> Learn Common Travel Scams
There are plenty of professional con-artists out there ready to take your hard-earned money. We all like to believe that we’re too smart to be scammed, but it happens. The best way to be prepared is to Google the worst scams in the country/destination you are headed. Being forewarned is being forearmed. Every country has its own scams to look out for, so be prepared.
> Check the State Department Website
The U.S. Department of State has a page for every country in the world, where it lists all known difficulties and current threats to the safety of visitors. The downside of using this is that the state department is usually overly cautious. Google travel warnings for where you’re headed for more local information. Remember, just because a specific area of a country has a problem, doesn’t mean you have to skip over the entire country.
> Get Travel Insurance
You never think you need it, until you do. There’s travel insurance for everything, gear, health, property, etc. It’ll give you piece of mind and keep you and your possessions safe. That said, don’t bring valuables that can’t be replaced. There are many options out there, such as World Nomads or IMG Global. However, make sure you check the “per item” limits of coverage as some only insurance up to $500/item.
> Email Your Itinerary to a Friend or Family Member
Once your details are in place and you know your itinerary is complete, send a copy of it to someone stateside. If possible, try to check in with them every day or two if you’re going to be longer than a week. This way if they don’t hear from you, they can notify the proper local authorities, the embassy, etc.
> Register with Your Embassy
“The Smart Traveler Enrollment Program, from the U.S. Department of State, is designed to make a destination’s local embassy aware of your arrival and keep you constantly updated with the latest safety information. It’s free and available for all U.S. citizens. It’s also a great way to get reliable, up to date safety information as you travel, along with an extra level of security in case of emergencies. If an emergency happens, like a natural disaster or terrorist attack, the local embassy can get a hold of you quickly to share important information or help with evacuation.”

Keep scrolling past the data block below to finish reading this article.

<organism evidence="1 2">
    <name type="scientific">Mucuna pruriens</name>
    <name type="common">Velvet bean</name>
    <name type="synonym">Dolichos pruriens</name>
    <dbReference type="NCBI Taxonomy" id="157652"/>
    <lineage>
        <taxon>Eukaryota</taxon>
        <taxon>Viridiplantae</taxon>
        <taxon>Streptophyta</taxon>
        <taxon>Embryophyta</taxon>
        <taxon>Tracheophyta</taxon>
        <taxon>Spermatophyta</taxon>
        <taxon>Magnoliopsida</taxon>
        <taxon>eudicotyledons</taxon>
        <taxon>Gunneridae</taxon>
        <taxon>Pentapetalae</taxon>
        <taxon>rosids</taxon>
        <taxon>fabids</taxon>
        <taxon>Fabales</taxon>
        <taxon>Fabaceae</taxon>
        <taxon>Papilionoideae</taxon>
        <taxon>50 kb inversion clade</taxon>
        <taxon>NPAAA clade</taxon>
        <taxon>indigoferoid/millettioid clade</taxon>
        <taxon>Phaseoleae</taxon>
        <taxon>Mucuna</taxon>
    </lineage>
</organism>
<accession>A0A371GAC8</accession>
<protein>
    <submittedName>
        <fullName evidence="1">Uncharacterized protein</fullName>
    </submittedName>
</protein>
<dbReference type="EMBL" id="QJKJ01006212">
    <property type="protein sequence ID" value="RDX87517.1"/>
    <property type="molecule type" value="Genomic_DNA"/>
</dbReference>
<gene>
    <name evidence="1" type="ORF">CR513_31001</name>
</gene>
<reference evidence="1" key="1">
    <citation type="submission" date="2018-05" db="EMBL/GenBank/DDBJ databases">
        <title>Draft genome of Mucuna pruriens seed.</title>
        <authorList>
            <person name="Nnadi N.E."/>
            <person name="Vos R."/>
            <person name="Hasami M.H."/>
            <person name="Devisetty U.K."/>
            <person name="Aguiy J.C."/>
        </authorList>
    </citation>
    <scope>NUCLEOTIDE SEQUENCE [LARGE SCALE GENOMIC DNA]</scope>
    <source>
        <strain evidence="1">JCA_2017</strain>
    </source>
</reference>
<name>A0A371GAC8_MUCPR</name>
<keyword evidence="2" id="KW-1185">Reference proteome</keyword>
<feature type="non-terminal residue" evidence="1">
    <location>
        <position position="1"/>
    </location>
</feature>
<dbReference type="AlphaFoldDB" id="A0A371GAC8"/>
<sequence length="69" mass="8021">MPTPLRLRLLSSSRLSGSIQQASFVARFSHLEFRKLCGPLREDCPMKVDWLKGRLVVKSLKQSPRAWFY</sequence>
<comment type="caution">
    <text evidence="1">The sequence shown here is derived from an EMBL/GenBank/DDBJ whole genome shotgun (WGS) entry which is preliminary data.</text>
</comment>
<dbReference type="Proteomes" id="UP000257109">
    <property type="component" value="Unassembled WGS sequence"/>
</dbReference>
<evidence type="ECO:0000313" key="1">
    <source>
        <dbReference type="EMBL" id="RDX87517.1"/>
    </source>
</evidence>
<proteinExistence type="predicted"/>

> Stay “Tethered” To Your Purse or Bag
Most quick snatch-and-run robberies happen because the thief can do it easily. Therefore, anything that slows them down will help prevent it in the first place. If you can keep your purse or bag tethered to something immovable thieves will consider it too risky a job and leave you alone. It’s as simple as using a carabiner clip or a strap around your chair for bags. For purses, consider a cross body style.
> Stop Using Your Back Pocket
As common as it is, that will be the first place a pickpocket checks. Your front pockets are more difficult to access without you noticing. If you’re traveling to a city where pickpockets run amok, try using a money belt or a hidden stash clip like this. You can also buy specialized clothing with hidden pockets or have one sewn into your clothing.
> Use ATMs Wisely
Remember that advice about covering your hand when keying in your PIN number at an ATM? It’s good advice, especially in a foreign country when you can’t be sure who is watching over your shoulder or recording you. Another thing to remember is to check the card reader before inserting your card. If you can pull it off, move it around a bit, or looks out of the ordinary- Don’t use it as there’s likely a card skimming device attached. Make sure to notify the bank and ask if they have any other kiosks you can use and never let anyone ‘assist’ you in making a transaction.
“If an ATM machine appears to have eaten your card, run a finger along the card slot to see if you can feel anything protruding. The “Lebanese Loop” is a trick where a thin plastic sleeve captures your card (preventing the machine from reading it) – then as soon as you walk away, a thief yanks it out and runs off with your card.”
> Ask Locals for Advice
Most locals are friendly and will warn you about straying into dangerous areas. Be sure to ask more than one local and then double check that info by asking your hotel front desk or concierge. Don’t be afraid to ask what areas or streets they avoid and where to find a great local restaurant!
> A Few Words About Risk…
If you want to travel, risk is unavoidable – but it can be managed. Remember that social media and news outlets are biased and often report on unusual or rare occurrences. So be careful where you’re getting updates from. This doesn’t mean bad things don’t happen, just don’t get lost in all the publicity.
Source: Expert Vagabond